The experiences of negative consequences from alcohol vary between lesbian and bisexual women. Lesbian women are 11 times more likely and bisexual women 2 or more times more likely to report negative consequences due to drinking. Ideas surrounding the numbers of lesbian and bisexual women battling alcoholism range from traditional and gender-based to trauma-based. For example, men often drink to portray an image of aggression or masculinity; however, women who endured sexual trauma and are dealing with gender-based discrimination may have more incentive to drink alcohol. Lesbian or bisexual women who suffer alcoholism while pregnant suffer greater risks.

Transgender People And Alcohol Abuse

Transgender people also endure unique challenges and receive challenging minority stress. In a study that compared transgender individuals to non-transgender individuals, studies found they were at higher risks of violence, HIV, mental health conditions, and discrimination; all which contribute to increased rates of substance abuse. Some studies have noted binge drinking rates in this community. The IOM report suggested binge drinking trends in the transgender people group that was studied.

Younger transgender people (early to middle adulthood) and transgender people of color were more likely to battle drinking and binge drinking. Transgender people drank more than cisgender individuals. Cisgender refers to those whose gender identity matches their sex assigned at birth. Despite this, factors like minority stress, being targets of violence, and feeling isolated or depressed can influence alcoholism. Fortunately, there are ways to get treatment as many facilities are LGBTQ friendly.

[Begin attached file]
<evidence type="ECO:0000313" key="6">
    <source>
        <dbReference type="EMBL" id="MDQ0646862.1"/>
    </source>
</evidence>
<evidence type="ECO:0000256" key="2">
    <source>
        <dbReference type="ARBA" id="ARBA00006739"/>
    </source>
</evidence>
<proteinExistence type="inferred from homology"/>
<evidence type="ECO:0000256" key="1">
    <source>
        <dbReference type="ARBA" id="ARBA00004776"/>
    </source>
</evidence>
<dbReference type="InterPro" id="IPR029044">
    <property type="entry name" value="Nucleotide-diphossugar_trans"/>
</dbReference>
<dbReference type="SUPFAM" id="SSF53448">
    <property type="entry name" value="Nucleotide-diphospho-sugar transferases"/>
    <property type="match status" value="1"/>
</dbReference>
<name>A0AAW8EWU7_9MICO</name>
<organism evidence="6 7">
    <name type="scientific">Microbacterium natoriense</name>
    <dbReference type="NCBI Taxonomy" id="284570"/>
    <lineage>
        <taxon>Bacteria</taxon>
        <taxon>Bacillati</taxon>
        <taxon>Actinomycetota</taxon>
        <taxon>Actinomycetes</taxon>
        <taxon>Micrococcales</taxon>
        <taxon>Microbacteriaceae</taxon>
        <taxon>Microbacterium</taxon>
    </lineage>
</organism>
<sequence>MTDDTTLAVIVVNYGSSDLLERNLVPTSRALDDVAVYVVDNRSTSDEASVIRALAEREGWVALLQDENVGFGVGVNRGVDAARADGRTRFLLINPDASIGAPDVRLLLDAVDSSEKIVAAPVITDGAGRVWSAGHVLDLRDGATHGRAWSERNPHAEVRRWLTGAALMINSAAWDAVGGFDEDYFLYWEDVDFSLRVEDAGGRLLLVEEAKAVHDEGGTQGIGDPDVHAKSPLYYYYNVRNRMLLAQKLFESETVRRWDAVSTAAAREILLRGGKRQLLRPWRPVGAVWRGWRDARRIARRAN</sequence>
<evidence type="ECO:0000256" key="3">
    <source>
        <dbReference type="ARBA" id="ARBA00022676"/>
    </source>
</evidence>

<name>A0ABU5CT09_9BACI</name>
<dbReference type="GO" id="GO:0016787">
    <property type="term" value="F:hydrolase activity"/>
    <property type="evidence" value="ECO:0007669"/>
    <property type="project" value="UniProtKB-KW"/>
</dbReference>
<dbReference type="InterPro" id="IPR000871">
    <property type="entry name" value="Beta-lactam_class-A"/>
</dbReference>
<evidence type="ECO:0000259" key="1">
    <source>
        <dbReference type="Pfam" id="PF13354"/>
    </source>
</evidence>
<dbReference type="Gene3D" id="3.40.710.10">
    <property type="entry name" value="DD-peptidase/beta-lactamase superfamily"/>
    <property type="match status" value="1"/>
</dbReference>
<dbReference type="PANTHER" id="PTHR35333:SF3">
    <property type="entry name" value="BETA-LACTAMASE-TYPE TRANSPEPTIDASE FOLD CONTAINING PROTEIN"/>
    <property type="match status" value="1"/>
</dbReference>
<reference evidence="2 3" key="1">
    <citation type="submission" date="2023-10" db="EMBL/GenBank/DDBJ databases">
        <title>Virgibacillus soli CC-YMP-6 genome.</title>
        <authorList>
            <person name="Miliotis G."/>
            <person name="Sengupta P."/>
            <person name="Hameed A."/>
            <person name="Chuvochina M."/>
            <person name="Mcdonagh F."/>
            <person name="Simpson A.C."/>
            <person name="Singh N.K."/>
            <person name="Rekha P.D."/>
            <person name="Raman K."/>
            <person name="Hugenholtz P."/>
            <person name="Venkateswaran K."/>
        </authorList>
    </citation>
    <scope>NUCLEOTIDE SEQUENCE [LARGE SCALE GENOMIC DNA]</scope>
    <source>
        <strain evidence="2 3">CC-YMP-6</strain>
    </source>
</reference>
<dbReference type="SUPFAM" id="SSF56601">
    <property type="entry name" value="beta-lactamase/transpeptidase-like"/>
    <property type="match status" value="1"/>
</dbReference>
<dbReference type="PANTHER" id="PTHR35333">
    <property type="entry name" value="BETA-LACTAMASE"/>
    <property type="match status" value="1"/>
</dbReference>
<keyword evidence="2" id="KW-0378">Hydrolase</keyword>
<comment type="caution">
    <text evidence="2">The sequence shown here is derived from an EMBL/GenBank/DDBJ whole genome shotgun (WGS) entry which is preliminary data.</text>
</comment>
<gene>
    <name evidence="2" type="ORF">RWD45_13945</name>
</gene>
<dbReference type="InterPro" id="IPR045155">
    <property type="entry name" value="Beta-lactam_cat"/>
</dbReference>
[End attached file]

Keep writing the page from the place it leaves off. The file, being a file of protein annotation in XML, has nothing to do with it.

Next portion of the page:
LGBTQ-Friendly Treatment Options

Finding treatment for alcoholism can seem like a hopeless or challenging task. Feeling like you may be misunderstood could cause you to hold back. Fortunately, treatment facilities are becoming more diverse and inclusive in their treatment programs. Inpatient rehab programs often feature LGBTQ-focused support groups that enable members to be themselves, and openly discuss relevant themes in meetings.

There would be little judgement from people who may be more conservative in their views of human sexuality and relationships formats. Additionally, there are more holistic-inspired treatments, such as self-love, one-on-one counseling, and trust building. Detox would be monitored by a health professional for the best support to reduce symptoms of alcohol withdrawal. Lastly, traditional medications for alcoholism like Naltrexone and Benzodiazepines are available.

Change Your Life For The Better

The first step to changing your life for the better is to be aware they/you need help. If you know you struggle with alcohol addiction, start making a positive change today. Contact a treatment provider to get answers to questions about LGBTQ-affirming treatment.

  • Author: Krystina Murray | Last Edited: August 9, 2021

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    Krystina Murray

    Digital Content Writer

    Krystina Murray has received a B.A. in English at Georgia State University. She has over 7 years of professional writing and editing experience, and over 17 years of overall writing experience. She enjoys traveling, fitness, crafting, cooking, and spreading awareness of addiction recovery to help people transform their lives.

  • Medical Reviewer: Theresa Parisi